Unlawfully seized evidence excluded; client wins big
June 9, 2023—Mark Foster’s client was charged with Level III fentanyl trafficking and faced a mandatory minimum sentence of 17.5 years if convicted. The evidence was seized based on claims by police officers that they smelled the odor of marijuana while following the client’s car, smelled it again when snooping around his parked car, and saw marijuana remnants on the center console of car while peering into the car. They used these observations as justification to search the client’s person when he returned to the car and then to search his car.
Foster filed a pretrial motion to suppress all seized evidence, asserting that the only basis for police to search was the marijuana odor and visual appearance. Foster cited a recent memo from the State Bureau of Investigation declaring that the odor and appearance of marijuana are indistinguishable from the odor and appearance of legal hemp and, accordingly, that the smell or appearance of marijuana would no longer constitute probable cause to search.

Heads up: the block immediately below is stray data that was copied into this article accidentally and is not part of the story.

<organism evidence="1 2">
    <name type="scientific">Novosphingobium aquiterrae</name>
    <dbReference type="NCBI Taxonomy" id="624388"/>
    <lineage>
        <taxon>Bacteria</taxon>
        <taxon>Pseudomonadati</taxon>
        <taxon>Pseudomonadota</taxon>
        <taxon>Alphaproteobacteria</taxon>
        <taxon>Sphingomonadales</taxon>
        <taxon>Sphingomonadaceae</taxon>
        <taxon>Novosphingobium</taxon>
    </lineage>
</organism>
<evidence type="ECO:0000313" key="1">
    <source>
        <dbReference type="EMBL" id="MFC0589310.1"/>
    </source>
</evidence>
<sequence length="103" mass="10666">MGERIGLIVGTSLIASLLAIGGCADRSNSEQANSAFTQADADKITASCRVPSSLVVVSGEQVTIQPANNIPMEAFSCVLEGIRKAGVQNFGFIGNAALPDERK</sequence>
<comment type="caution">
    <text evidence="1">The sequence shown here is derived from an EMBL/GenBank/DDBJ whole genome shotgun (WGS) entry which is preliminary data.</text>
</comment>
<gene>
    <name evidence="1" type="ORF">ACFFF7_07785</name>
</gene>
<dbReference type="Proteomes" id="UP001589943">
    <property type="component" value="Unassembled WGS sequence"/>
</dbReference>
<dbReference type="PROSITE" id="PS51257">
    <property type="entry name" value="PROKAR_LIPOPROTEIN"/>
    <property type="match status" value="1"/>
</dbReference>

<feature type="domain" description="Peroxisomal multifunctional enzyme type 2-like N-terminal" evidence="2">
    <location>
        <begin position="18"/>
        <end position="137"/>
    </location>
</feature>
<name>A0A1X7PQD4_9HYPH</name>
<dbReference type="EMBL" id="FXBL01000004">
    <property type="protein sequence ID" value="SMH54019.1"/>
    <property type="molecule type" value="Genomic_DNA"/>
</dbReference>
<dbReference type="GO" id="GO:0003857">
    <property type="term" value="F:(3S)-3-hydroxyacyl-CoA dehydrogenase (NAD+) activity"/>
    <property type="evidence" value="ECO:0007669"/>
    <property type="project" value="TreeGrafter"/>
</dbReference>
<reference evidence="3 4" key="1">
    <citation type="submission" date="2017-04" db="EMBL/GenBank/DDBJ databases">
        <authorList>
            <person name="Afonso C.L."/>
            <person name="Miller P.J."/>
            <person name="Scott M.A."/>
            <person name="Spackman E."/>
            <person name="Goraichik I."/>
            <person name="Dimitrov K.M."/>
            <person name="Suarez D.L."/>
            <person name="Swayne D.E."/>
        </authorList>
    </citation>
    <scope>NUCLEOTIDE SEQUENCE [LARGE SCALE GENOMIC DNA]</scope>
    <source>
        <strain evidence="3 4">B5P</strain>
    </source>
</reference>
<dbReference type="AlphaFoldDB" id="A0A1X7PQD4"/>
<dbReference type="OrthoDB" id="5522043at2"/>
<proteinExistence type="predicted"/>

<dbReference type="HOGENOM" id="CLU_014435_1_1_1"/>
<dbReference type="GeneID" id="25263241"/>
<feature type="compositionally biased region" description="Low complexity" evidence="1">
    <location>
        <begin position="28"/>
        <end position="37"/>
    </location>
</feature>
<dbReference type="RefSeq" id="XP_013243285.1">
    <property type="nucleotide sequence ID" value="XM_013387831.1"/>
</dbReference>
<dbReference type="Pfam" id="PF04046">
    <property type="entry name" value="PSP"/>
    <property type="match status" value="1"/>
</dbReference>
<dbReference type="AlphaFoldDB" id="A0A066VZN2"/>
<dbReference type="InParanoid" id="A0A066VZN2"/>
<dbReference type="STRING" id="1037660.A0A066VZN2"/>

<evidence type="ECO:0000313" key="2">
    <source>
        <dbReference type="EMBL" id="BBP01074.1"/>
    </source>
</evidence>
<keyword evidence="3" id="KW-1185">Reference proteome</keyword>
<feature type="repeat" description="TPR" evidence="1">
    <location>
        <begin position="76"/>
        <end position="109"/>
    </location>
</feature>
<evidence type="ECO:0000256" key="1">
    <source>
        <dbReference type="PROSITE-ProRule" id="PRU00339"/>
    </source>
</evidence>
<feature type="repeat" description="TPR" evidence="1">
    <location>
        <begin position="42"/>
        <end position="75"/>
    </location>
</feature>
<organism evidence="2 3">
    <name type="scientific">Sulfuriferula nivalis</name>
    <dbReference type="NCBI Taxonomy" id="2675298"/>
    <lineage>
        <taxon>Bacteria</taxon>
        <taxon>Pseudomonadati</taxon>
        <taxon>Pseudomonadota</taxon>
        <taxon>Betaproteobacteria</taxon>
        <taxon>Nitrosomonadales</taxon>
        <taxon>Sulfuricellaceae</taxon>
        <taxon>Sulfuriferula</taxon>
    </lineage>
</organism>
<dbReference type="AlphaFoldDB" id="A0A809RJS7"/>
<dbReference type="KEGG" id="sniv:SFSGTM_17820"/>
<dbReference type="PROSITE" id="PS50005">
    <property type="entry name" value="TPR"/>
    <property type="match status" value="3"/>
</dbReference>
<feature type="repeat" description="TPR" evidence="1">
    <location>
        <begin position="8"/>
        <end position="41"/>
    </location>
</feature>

The trial judge agreed with Foster’s motion and found that the officers in this case had no other facts to establish probable cause to search. Therefore, he granted the motion to suppress, leaving the State with no case against the client.